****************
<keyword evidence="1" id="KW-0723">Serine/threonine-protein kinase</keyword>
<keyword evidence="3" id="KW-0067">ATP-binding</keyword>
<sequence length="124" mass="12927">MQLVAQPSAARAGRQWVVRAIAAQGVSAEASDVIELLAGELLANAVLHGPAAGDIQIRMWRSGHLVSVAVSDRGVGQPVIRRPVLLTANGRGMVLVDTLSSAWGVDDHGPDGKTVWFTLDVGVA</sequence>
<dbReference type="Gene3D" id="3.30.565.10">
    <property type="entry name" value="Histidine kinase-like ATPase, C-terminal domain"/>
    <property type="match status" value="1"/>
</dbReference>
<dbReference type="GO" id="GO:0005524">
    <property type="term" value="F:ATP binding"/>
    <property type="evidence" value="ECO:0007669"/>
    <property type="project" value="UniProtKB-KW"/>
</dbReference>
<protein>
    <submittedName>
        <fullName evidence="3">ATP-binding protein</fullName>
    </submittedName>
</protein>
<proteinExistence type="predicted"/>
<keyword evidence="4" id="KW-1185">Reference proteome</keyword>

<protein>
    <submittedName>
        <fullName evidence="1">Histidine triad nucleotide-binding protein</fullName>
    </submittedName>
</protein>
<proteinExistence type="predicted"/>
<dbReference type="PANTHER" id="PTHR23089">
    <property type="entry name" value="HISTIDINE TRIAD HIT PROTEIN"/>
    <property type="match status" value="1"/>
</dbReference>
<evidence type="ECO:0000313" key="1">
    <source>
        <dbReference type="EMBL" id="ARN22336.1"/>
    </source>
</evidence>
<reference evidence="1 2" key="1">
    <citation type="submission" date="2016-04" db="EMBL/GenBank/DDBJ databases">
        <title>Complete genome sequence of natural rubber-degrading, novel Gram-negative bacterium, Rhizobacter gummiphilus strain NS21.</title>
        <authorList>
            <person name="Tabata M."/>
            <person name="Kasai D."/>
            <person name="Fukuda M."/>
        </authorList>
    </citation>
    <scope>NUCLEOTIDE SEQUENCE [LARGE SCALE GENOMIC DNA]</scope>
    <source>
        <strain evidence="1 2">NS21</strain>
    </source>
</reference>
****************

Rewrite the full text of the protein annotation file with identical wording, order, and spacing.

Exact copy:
<keyword evidence="1" id="KW-0723">Serine/threonine-protein kinase</keyword>
<keyword evidence="3" id="KW-0067">ATP-binding</keyword>
<sequence length="124" mass="12927">MQLVAQPSAARAGRQWVVRAIAAQGVSAEASDVIELLAGELLANAVLHGPAAGDIQIRMWRSGHLVSVAVSDRGVGQPVIRRPVLLTANGRGMVLVDTLSSAWGVDDHGPDGKTVWFTLDVGVA</sequence>
<dbReference type="Gene3D" id="3.30.565.10">
    <property type="entry name" value="Histidine kinase-like ATPase, C-terminal domain"/>
    <property type="match status" value="1"/>
</dbReference>
<dbReference type="GO" id="GO:0005524">
    <property type="term" value="F:ATP binding"/>
    <property type="evidence" value="ECO:0007669"/>
    <property type="project" value="UniProtKB-KW"/>
</dbReference>
<protein>
    <submittedName>
        <fullName evidence="3">ATP-binding protein</fullName>
    </submittedName>
</protein>
<proteinExistence type="predicted"/>
<keyword evidence="4" id="KW-1185">Reference proteome</keyword>

<protein>
    <submittedName>
        <fullName evidence="1">Histidine triad nucleotide-binding protein</fullName>
    </submittedName>
</protein>
<proteinExistence type="predicted"/>
<dbReference type="PANTHER" id="PTHR23089">
    <property type="entry name" value="HISTIDINE TRIAD HIT PROTEIN"/>
    <property type="match status" value="1"/>
</dbReference>
<evidence type="ECO:0000313" key="1">
    <source>
        <dbReference type="EMBL" id="ARN22336.1"/>
    </source>
</evidence>
<reference evidence="1 2" key="1">
    <citation type="submission" date="2016-04" db="EMBL/GenBank/DDBJ databases">
        <title>Complete genome sequence of natural rubber-degrading, novel Gram-negative bacterium, Rhizobacter gummiphilus strain NS21.</title>
        <authorList>
            <person name="Tabata M."/>
            <person name="Kasai D."/>
            <person name="Fukuda M."/>
        </authorList>
    </citation>
    <scope>NUCLEOTIDE SEQUENCE [LARGE SCALE GENOMIC DNA]</scope>
    <source>
        <strain evidence="1 2">NS21</strain>
    </source>
</reference>